Q. — Who did you understand was responsible for the forwarding of the pontoons to Falmouth?

A. — I understood that General Halleck was to give the necessary orders, and then the officers who should receive the orders, were only responsible for the pontoons coming here. I could have carried out that part of my plan through officers of my own, but having just taken command of an army, with which I was but little acquainted, it was evident it was as much as I could do to attend to, with the assistance of all my officers, to change its position from Warrenton to Fredericksburg, and, I felt, indeed I expected, that all parts of the plan which were to be executed in Washington, would be under direction of the different Departments, to which those parts of my plan appertained.

Q. — Did you or not understand that you were to be responsible for seeing that these orders were to be carried out?

A. — I did not. I never imagined for a moment that I had to carry out any thing required to be done at Washington. Gen. Meigs told me distinctly several days ago, in Washington, that he never saw my plan of operations until I showed it to him on that day.

Q. — Do I understand you to say in your statement that you expected General Franklin to carry the point on the extreme left of the ridge in the rear of the town and thereby enable our troops to storm and carry their fortifications?

A. — I did expect him to carry that point, which being done, would have placed our forces in the rear of their extreme left, and which I thought at the time would shake their forces on the ridge to such an extent that the position in front could easily be stormed and carried.

General Franklin's bridges were built about noon, and were held by our troops on the opposite bank. This gave the enemy time to accumulate their forces, which were stretched along the river from Port Royal to the battle field, before I was able to order the attack. There had been a great deal of division of opinion amongst the corps commanders as to the place of crossing, but after all the discussion upon the subject, the decision to cross over here was well received and understood by all of them.

Q. — To what do you attribute the failure to accomplish that?

A. — To the great strength of the position and the accummulation of the enemy's forces there. I expected that the bridges would be built in two or three hours after they were unloaded, which was about daylight. Instead of that those on the right were not built until three o'clock in the afternoon, and I had only the means of getting across one division over the bridges on the right.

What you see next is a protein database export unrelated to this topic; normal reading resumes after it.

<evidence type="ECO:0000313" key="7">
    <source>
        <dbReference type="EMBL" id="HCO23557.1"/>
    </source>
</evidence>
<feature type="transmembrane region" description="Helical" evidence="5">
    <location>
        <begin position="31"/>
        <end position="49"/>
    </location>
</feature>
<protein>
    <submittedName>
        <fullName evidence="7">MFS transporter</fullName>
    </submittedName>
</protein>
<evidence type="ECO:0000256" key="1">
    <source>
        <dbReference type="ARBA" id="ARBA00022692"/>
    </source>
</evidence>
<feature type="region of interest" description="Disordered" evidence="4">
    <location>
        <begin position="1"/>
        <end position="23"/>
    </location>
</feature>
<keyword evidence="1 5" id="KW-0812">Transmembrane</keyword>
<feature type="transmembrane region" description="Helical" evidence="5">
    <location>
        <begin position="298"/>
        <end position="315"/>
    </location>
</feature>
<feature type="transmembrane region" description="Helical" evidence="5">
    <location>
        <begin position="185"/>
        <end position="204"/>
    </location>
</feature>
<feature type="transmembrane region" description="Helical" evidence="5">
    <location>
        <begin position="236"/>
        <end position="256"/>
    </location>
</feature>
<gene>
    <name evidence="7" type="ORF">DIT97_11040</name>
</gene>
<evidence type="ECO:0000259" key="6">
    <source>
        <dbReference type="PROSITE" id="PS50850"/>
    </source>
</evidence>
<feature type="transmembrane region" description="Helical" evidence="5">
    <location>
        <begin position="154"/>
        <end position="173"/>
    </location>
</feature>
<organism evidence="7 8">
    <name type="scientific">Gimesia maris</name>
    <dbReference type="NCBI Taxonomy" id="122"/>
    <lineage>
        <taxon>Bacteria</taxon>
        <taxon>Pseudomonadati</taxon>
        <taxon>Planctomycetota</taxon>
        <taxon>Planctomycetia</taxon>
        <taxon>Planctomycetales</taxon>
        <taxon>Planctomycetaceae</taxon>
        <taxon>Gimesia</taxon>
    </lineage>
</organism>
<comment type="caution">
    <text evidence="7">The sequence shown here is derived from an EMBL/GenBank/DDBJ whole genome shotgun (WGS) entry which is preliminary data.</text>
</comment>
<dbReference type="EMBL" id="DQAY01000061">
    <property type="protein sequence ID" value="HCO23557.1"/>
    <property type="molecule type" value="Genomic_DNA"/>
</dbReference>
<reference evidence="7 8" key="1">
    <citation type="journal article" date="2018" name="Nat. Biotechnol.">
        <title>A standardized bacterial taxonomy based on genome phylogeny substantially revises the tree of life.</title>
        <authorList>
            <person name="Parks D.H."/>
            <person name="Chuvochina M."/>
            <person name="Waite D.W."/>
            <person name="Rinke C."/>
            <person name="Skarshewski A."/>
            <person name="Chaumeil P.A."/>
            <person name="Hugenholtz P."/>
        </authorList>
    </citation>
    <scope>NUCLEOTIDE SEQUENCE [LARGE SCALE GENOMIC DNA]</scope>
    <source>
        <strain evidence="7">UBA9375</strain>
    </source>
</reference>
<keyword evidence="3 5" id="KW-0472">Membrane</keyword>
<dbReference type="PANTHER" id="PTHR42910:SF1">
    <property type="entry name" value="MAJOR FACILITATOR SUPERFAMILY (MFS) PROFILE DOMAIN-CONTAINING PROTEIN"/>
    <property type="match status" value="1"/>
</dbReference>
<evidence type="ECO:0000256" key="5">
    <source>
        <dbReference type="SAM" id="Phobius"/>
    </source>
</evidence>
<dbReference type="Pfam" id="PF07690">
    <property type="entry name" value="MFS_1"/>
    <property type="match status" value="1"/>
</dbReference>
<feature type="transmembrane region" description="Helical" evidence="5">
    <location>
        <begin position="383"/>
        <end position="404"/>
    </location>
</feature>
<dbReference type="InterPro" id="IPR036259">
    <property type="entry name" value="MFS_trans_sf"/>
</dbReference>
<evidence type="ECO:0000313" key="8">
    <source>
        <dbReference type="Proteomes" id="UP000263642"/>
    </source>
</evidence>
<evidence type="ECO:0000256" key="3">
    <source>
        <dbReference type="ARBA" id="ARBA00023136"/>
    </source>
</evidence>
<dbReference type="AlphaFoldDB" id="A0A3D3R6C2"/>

Q. — What was the conduct of the officers and men during the attack?

A. — With the exception of a single regiment, it was excellent.

Q. — Have you any knowledge as to the force of the enemy.

A. — It is estimated at all the way from 100,000 to 200,000. I think it was less than 100,000.

I would add here that although at the time I ordered the column of attack to be formed in the morning after the battle I thought the enemy's works could be carried, and adhered to that opinion all day. I afterwards became convinced that that could not have been done, owing to the great strength of the enemy, the time given them for reinforcing, and the belief, also, of our officers, that it could not be done. I accordingly telegraphed to the President that I withdrew our army because I felt that the position could not be carried.

Gen. Burnside's testimony here closed.

The following is a portion of Gen. Hooker's testimony:
He said he did not know why they did not take possession of Fredericksburg, but the feeling seemed to be that they could take possession of Fredericksburg at any time.

I think it would have been better to have held the lines where we were, by remaining in sufficient force to threaten the enemy and keep them up to their works at Culpepper and Gordonsville, but instead of that we withdrew every man, and even burned the bridges, thus exposing our plans to the enemy the very moment we did so.

If Gen. Sumner's corps had come down here and left one up there, threatening to advance on that line, it would have led them to believe we were going to advance on both lines. It would have been better; but the enemy saw at once what we were at, and came right on here, and they were nearer here than we were, and this country is such that whenever you give them two or three weeks to fortify, 100,000 men can make any place impregnable to any other 100,000 men.

Q. — Would there have been any difficulty as to supplies in your moving down the other side of the river, as you proposed?